Along the way we talked about the politics of higher education, and some conventions of the academic novel, and we read Jeffrey Williams’s article “Teach the University.”  I think we fulfilled that concept of teaching the university in this class, by addressing some of the pertinent issues in higher education in our readings of these novels.

No, I don’t have any grand pronouncements about obsolescence to conclude with, but whatever the outcome, the future of the novel and the university is in the hands of the next generation, and I am not without hope.

Reading DeLillo’s White Noise in the Summer of Ferguson

Reading DeLillo’s White Noise in the Summer of Ferguson

This summer I endeavored to knock a few books off the old “should-have-read-it-a-long-time-ago” list.  Don DeLillo’s White Noise is one of those academic novels that I’ve name-dropped plenty of times before, but still had not read.  So, in early August, comfortably ensconced in my new digs in Jersey, I sat down and dug into it.  A couple weeks later, just before the start of the semester, I found myself assigned to teach a course on Contemporary American Fiction. I quickly assembled a syllabus that included White Noise and leaned heavily toward academic novels, including The Human Stain, On Beauty, Erasure and Open City.  (OK, Open City may not be an academic novel exactly, but I’m hoping that reading it again will help me decide).

While reading White Noise, I was also keeping up with the escalating situation in Ferguson, Missouri after the killing of Mike Brown on August 9.  Like so many other folks on Twitter I watched what started as a steady stream of tweets by people on the ground in St. Louis turn into a national and international story.

When I came to the end of Section II of White Noise the infamous “Airborne Toxic Event” chapter – I immediately noticed correlations to what I was watching unfold on social media.  The main character of White Noise is Jack Gladney, professor of “Hitler Studies” at the College-on-the-Hill. (Gladney can’t read or speak a lick of German, by the way). Jack, his fourth wife Babette, their three kids, along with their neighbors, have been evacuated from their suburban homes because of a train car spill that has left a mysterious toxic cloud hovering in the area.  Section II ends with the family in a building in nearby Iron City, housed with other evacuees. A man with a small, portable TV set walks around the building and goes on an epic tirade about the media and how it has neglected their plight:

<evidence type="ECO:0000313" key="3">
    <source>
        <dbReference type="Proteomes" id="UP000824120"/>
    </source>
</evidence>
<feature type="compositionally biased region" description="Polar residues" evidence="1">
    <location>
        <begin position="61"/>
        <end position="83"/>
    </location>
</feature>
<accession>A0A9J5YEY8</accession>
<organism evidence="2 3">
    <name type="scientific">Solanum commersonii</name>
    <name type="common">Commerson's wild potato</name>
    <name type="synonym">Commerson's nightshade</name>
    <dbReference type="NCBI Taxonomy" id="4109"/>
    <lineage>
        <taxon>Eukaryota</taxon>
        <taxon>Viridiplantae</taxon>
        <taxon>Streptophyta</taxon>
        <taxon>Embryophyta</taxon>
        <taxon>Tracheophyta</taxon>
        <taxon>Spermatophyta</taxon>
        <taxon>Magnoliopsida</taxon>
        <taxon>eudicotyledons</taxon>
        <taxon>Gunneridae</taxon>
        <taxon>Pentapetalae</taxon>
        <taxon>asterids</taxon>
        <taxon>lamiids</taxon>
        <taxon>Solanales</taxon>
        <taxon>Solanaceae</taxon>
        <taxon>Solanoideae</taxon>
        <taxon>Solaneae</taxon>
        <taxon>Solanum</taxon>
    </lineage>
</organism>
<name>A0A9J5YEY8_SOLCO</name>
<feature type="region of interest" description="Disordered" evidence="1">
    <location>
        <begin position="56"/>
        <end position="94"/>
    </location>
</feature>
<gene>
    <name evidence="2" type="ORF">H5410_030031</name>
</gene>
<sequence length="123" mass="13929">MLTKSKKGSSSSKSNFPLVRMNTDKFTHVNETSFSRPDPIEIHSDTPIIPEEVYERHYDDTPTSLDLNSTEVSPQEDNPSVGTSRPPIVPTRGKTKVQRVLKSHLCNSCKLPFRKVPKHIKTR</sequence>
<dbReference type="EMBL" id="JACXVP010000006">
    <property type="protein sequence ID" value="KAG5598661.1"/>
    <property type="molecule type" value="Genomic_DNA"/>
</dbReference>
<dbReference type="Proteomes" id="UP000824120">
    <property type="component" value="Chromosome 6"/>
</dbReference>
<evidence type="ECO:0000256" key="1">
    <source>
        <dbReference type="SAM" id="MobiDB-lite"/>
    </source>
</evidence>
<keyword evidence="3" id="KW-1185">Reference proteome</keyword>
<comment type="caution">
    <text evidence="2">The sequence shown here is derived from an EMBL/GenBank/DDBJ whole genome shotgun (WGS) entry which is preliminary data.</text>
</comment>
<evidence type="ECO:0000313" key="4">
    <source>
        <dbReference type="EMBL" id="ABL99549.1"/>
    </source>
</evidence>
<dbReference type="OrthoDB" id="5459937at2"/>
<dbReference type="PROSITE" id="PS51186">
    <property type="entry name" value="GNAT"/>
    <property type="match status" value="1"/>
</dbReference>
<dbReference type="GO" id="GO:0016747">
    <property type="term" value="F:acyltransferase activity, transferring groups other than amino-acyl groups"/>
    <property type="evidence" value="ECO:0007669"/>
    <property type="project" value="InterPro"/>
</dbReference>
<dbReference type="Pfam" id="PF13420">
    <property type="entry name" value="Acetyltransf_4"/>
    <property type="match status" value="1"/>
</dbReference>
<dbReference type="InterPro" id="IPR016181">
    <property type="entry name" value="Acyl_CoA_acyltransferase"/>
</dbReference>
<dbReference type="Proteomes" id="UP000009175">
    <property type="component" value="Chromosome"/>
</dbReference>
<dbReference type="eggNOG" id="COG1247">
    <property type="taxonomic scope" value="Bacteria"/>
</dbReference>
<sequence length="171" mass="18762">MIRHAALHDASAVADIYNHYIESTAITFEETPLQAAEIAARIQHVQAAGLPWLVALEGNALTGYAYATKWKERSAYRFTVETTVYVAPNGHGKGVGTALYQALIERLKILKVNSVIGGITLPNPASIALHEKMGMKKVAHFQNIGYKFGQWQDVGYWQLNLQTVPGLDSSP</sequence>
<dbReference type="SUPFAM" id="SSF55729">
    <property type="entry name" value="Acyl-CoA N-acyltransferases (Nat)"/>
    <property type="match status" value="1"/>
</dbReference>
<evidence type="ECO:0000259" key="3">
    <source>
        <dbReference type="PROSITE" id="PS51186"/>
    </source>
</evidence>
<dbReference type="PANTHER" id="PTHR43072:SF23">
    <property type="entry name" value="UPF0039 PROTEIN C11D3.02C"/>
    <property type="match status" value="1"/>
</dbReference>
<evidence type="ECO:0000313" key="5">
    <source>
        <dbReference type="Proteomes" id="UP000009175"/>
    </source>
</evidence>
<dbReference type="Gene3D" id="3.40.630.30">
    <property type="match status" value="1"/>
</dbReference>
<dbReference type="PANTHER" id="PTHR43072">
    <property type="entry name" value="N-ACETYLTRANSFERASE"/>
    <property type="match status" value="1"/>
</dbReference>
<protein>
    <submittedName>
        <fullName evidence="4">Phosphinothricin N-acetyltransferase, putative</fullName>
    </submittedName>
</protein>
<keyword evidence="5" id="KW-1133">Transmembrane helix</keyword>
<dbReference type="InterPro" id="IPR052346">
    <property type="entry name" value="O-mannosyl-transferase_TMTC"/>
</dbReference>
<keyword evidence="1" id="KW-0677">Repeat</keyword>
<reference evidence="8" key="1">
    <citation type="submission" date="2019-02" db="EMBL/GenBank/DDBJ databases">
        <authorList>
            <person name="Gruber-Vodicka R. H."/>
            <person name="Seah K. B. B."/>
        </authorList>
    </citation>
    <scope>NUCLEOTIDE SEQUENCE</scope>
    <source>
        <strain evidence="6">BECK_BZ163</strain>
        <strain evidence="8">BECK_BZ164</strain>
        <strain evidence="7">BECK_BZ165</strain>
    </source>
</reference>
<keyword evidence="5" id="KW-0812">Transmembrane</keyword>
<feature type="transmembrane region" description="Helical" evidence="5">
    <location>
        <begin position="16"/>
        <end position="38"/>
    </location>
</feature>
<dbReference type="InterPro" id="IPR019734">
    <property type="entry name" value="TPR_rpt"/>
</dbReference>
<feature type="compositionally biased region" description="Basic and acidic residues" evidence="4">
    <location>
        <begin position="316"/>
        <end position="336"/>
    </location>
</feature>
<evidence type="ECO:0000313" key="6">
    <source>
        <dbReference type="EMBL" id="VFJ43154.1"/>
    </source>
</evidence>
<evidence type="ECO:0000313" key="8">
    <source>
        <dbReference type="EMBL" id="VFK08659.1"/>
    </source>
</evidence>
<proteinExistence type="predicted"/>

Don’t they know it’s real?  Shouldn’t the streets be crawling with cameramen and soundmen and reports? Shouldn’t we be yelling out the window at them, ‘Leave us alone, we’ve been through enough, get out of here with your vile instruments of intrusion’…What exactly has to happen before they stick microphones in our faces and hound us to the doorsteps of our homes, camping out on our lawns, creating the usual media circus?  Haven’t we earned the right to despise their idiot questions? (162)

Is this not exactly how things went down in Ferguson?  First there was an outcry that mainstream media was neglecting the story.  But once that mainstream media arrived, and acted like its obnoxious mainstream media self, then came the outcry for the reporters to leave.  The media spectacle produced one particularly indelible image of CNN’s resident black pathologist Don Lemon, surrounded by a group of St. Louis residents giving him mad side-eye.

In fact, the media mess got so bad that journalist Ryan Schuessler voluntarily left the scene, and poignantly explained his reasons for doing so, citing the arrogant selfishness of the talking head divas who parachuted in and immediately started throwing their weight around.

In my class I assigned part of Kathleen Fitzpatrick’s The Anxiety of Obsolescence to read along with the novel.  Chapter 3 of the book, “Spectacle,” is specifically about DeLillo’s work, and Fitzpatrick uses some noteworthy media theorists (Postman, McLuhan, Baudrillard, among others) to pick apart the media critique in the novel (while also remaining suspicious of how discourses of obsolescence deployed by straight white male writers are too often imbued with specific racial and gender politics). One of the great things that White Noise does so well is to show the discomfiting ways televisionized populations have come to rely on mainstream media narratives to validate their suffering.  From the Airborne Toxic Event, to the people on a terribly turbulent plane ride that managed to make it to the ground unscathed, the novel shows characters repeatedly turning to television news to narrate and give meaning to their own traumatic experiences.

This is a particularly dangerous game for black folks when corporate media is as  hostile to black life as it is.  (Yes, even that so-called “liberal” media who covered the event deflected conversations away from the injustice of a police murder and toward tired, insulting debates about sagging pants and black parenting).  That media attention is a terribly recursive loop that is difficult, maybe even impossible, to escape.  Attracting national attention was absolutely essential to the growth of the Ferguson movement and has resulted in an international outcry against the Ferguson police and their malicious mishandling of both the shooting and the protests. (Their hostility and incompetence are not even up for discussion).  At the same time, Don Lemon and the rest came swooping onto the scene with their “idiot questions” about black behavior, because they know those hot-button topics will generate the predictable ratings numbers and page views that they need to satisfy their advertisers.